Teeth Nutrition

Creating A Nutritional Plan To Protect Your Teeth

Your diet is a crucial part of your dental care plan that often gets overlooked. In general, people do a good job about brushing their teeth on a regular basis, but if we can be more cognizant of how our diet affects our mouth, we can better care for our teeth between brushes. Below, we take a closer look at how certain foods can affect our teeth, and how to protect your teeth with a well-rounded nutritional plan.

Your Diet and Your Teeth

What we eat first has to pass our teeth and gums, and certain foods can do more damage than others. For example, sugary foods, even fruits with natural sugars like apples and oranges, can cause problems with your teeth and gums. Also, since these foods have higher acid concentrations, they can also wear down your tooth enamel.

Now, that’s not to say that you should avoid sweet fruits because Vitamin C is beneficial for healthy teeth, but you just have to be smart about eating these options. For example, if you’re going to eat fruit, consider eating it alongside other foods so that the sugar and acid gets worked off your teeth by these other foods. Also, regardless of whether you’re snacking on fruit or having it alongside a main course, drink plenty of water to wash away sugars that may have been left behind.

What other things should you consider when creating a nutritional plan that will protect your teeth? Here are some quick tips:

  • Avoid sugary sodas and juices. Instead, opt for water that has been fortified with fluoride.
  • Limit the amount of natural and added sugars you consume on a daily basis, as extra sugar can contribute to the onset of cavities.
  • Sticky options, like fruit snacks or raisins, should be avoided on their own, as they have a propensity to stick to your teeth, and stuck on sugars can wear down teeth even faster.
  • Get plenty of vegetables, fruits, and dairy in your diet, as these can all strengthen your dental health.
  • Even if you can’t feel food particles between your teeth, consider flossing at least once a day, although twice a day after eating is even better!
  • Set a good example for your kids. If you choose healthy dental options, they are more likely to follow suit, which will help their mouth stay healthy.
  • Brush your teeth before breakfast, and brush again after dinner for at least two minutes each time to help keep your teeth protected throughout the day and night.

Preventive Dental Care in MN

Having good oral health isn’t just about brushing, it also involves your daily diet. If you still have questions on how to make your dental health a priority when making nutritional choices, or if you want to run something by Dr. Brooks, don’t hesitate to reach out to his office for more information today!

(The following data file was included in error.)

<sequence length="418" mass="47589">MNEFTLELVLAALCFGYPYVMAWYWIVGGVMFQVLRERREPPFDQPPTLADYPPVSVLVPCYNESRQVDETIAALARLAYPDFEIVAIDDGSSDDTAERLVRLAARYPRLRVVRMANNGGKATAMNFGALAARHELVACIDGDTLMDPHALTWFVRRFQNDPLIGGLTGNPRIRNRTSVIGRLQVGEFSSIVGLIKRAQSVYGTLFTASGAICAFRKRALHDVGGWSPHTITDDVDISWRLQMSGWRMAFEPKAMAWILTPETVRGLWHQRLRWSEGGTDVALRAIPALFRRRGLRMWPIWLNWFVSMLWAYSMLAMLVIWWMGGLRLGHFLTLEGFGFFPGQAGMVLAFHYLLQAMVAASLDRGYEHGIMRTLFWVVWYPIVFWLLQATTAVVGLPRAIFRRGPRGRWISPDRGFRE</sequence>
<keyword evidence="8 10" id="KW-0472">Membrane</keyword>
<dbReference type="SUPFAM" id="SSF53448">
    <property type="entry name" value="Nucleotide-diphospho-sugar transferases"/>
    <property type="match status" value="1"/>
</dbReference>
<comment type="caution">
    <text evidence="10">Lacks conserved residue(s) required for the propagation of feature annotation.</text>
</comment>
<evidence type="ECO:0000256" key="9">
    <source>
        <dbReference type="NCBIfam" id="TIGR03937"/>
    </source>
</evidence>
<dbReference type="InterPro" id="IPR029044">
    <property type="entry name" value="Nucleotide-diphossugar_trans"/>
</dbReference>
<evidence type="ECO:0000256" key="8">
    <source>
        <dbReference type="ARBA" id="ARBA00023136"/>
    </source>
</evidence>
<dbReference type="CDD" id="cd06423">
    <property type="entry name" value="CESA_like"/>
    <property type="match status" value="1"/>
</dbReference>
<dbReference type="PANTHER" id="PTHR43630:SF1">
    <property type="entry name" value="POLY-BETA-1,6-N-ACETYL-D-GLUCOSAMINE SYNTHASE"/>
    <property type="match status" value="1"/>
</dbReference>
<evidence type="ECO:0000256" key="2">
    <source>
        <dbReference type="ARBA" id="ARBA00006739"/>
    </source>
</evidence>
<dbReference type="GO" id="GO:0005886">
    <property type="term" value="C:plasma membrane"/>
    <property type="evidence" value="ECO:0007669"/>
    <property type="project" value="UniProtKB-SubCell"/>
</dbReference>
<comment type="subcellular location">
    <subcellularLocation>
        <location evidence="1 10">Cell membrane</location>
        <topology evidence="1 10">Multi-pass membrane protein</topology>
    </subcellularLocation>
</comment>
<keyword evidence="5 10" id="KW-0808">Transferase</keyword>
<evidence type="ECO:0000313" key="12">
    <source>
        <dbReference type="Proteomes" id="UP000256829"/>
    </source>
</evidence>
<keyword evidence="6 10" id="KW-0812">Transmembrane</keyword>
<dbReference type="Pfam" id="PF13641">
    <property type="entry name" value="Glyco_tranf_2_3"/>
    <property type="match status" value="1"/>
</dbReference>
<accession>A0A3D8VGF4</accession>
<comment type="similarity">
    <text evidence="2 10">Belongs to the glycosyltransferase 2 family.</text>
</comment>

Diet & Dental Health

How Your Diet Affects Your Dental Health

What you eat plays a huge role in your overall health, but your weight and cholesterol aren’t the only things affected by your dietary choices. Your teeth help to get the eating process started, but they can also be affected by the types of food you are eating. Here’s a closer look at why you should reconsider what types of food you are putting in your mouth.

Sugar and Your Teeth

Sugar makes its way into a lot of the foods we eat, which is why we need to pay close attention to how much sugar we consume on a daily basis. The FDA recommends that individuals over the age of three consume no more than 50 grams of sugar a day, but many teens and adults cruise past that threshold on a regular basis.

One reason why sugar is bad for your oral health is because it helps to spur bacteria production. Bacteria use carbohydrates and other simple sugars as a nutrition source, so when you have more in your diet, you are making it easier for bacteria to thrive and break down your teeth.

We get plenty of sugar in our diet from foods like donuts, cookies, ice cream and chocolate, but there’s one culprit that is especially damaging to our teeth – soda. Soda is packed with sugar or sugar substitutes that facilitate bacteria growth, and because it is in liquid form, these sugars can easily make their way between teeth or in hard to reach places. Individuals who drink soda on a regular basis are at a much higher risk for developing cavities or dental problems than those who stick to water or tea. This includes diet sodas that are sugar free, because they use sugar substitutes like aspartame that can also break down enamel and weaken teeth.

Diet Tips To Remember

When it comes to protecting your teeth by choosing a healthy diet, keep these tips in mind:

  • Avoid sugar-dense or carbohydrate-dense foods in large doses.
  • Swap out soda and juice for water or tea.
  • Avoid large meals before bedtime, as this can contribute to acid reflux.
  • Add plenty of vegetables and fruits to your diet, but avoid eating overly acidic options like tomatoes and oranges as a stand alone snack.
  • Brush your teeth at least twice a day, and consider other oral health options like flossing and mouthwash.
  • Get plenty of calcium and protein-rich foods that help to strengthen tooth enamel.
  • Ask your dentist about any questions you have pertaining to your diet or your dental health.

At the end of the day, if you limit your sugar consumption, get a variety of options from the food pyramid on a daily basis and you regularly brush and floss, we’re confident that your diet will help to nurture your oral health. If you have any questions or want to set up an appointment, give Dr. Brooks’ clinic a call today.